Date of Award:

2004

Document Type:

Dissertation

Degree Name:

Doctor of Philosophy (PhD)

Department:

Psychology

Advisor/Chair:

George Julnes

Abstract

The modem business economy is characterized by increased collaboration among different organizations across nation al boundaries. Post-Soviet Russia is one of the regions that is witnessing rapid economic growth and development of international business relations. Because of the challenges in intercultural communication the current study focuses on the problem of power distance, specifically in the workplace (in post-Soviet Russia).

A phenomenological perspective, based on qualitative methodology, guided this research into the meaning of power experiences for individuals. Symbolic interactionism was used as a research paradigm of the study to view humans as active participants of the workplace, who engage in the power relationships actively-reacting to controversies of interactions and constant change in the everyday situations.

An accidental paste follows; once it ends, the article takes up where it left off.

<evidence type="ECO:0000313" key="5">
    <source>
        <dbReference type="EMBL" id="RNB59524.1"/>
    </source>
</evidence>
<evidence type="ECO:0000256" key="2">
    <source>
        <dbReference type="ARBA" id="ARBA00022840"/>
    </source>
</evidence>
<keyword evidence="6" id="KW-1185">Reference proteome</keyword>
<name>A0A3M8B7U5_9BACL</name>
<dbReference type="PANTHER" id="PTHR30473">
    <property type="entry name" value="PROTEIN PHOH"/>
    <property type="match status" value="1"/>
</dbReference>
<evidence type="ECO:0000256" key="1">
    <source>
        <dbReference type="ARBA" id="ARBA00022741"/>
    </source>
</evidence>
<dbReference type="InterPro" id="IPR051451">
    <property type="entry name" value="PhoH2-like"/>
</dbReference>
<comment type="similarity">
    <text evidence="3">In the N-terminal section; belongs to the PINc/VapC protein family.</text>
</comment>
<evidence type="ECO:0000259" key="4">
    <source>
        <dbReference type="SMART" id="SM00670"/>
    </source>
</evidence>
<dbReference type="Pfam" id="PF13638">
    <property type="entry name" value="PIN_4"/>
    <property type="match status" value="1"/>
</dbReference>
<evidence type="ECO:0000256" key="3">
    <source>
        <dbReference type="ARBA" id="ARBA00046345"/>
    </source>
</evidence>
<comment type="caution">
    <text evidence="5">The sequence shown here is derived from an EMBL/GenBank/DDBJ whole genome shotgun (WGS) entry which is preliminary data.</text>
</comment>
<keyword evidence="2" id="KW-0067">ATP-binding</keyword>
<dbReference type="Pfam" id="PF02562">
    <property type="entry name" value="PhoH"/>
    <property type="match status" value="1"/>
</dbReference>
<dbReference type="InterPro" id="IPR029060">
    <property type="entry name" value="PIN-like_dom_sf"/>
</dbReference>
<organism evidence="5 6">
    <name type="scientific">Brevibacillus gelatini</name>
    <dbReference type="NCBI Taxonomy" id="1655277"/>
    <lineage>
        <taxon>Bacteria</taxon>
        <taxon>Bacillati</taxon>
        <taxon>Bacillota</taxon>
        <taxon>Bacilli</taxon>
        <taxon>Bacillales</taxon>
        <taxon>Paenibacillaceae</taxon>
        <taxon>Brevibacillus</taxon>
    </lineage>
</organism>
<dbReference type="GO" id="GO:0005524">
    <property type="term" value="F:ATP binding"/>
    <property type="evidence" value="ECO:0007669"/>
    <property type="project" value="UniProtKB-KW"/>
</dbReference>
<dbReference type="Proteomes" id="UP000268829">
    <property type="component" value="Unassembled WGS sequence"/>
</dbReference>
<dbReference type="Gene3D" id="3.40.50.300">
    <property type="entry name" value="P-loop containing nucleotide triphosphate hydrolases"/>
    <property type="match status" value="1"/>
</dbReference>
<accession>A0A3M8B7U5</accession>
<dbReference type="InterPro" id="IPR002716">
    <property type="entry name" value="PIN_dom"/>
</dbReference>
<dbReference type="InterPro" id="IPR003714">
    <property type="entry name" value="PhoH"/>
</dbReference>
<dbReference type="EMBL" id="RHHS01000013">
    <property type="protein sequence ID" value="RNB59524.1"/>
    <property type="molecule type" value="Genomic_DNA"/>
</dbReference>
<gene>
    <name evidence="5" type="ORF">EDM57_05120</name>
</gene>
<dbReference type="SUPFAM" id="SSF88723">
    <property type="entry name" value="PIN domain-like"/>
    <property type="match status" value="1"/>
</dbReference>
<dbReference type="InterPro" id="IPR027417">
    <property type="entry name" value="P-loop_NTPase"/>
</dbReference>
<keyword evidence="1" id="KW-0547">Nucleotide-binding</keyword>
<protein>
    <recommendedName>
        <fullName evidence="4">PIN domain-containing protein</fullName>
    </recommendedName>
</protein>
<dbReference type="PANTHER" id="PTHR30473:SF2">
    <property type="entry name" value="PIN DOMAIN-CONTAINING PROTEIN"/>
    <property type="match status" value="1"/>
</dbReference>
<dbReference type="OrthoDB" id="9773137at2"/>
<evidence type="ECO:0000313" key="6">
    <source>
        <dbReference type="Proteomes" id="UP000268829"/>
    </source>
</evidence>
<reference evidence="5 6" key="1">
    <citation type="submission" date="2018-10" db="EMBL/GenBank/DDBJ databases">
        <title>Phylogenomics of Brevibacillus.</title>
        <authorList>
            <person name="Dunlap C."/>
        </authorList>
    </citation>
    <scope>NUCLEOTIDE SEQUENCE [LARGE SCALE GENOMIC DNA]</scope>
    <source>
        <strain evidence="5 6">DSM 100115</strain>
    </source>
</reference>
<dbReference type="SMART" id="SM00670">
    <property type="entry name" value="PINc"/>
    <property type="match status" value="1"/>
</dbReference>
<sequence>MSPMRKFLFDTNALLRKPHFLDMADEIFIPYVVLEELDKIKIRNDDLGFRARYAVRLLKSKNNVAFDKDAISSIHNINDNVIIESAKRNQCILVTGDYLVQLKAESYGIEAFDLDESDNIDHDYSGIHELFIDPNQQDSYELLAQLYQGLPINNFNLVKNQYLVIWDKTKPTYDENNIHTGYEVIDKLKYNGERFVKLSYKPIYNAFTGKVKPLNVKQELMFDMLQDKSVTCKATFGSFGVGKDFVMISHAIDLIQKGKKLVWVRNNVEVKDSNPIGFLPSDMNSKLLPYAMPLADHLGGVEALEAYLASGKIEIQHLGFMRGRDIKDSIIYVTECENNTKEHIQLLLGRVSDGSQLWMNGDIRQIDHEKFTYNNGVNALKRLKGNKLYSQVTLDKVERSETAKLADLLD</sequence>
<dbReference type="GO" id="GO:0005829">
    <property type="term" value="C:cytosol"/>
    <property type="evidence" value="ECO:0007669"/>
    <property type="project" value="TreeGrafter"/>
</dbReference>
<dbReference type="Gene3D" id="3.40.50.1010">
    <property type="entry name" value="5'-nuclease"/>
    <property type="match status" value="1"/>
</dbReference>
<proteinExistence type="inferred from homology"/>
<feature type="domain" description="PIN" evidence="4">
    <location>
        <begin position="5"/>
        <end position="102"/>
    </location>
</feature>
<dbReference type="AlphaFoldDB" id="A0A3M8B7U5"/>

The researcher developed and conducted several sets of interviews with employees, with relatives/friends of employees, and with country experts. The data were collected from employees of four companies in one of Central Russian regions (where intercultural connections develop especially rapidly)-with two private, two public, two prereform, and two postreform companies. These four companies were selected to examine influences of two dimensions, public versus private and older traditional versus newer entrepreneurial organizations. Analysis included transcribing of the interviews, identification and categorizations of the statements of meaning, description of participants' experiences, and identification of social processes. The results were grouped into gender, age, and ethical themes depending on three major dimensions (ownership, generation, gender). The major findings included: (a) contrary to previous research older managers appear not to be more aversive to risk-taking behaviors, (b) younger superiors are better accepted in the private postreform companies, but are less often appointed to such positions as compared to the other three settings, (c) public companies hold to the Soviet egalitarian gender ideas, but attitudes and hiring practices remain traditional in preferring male leaders, (d) although recognizing that female superiors can be as good as male superiors, young employees emphasize the "natural calling" of the women (that women's primary focus should be family), (e) emphasis on the importance of ethical leaders was common to all company types.

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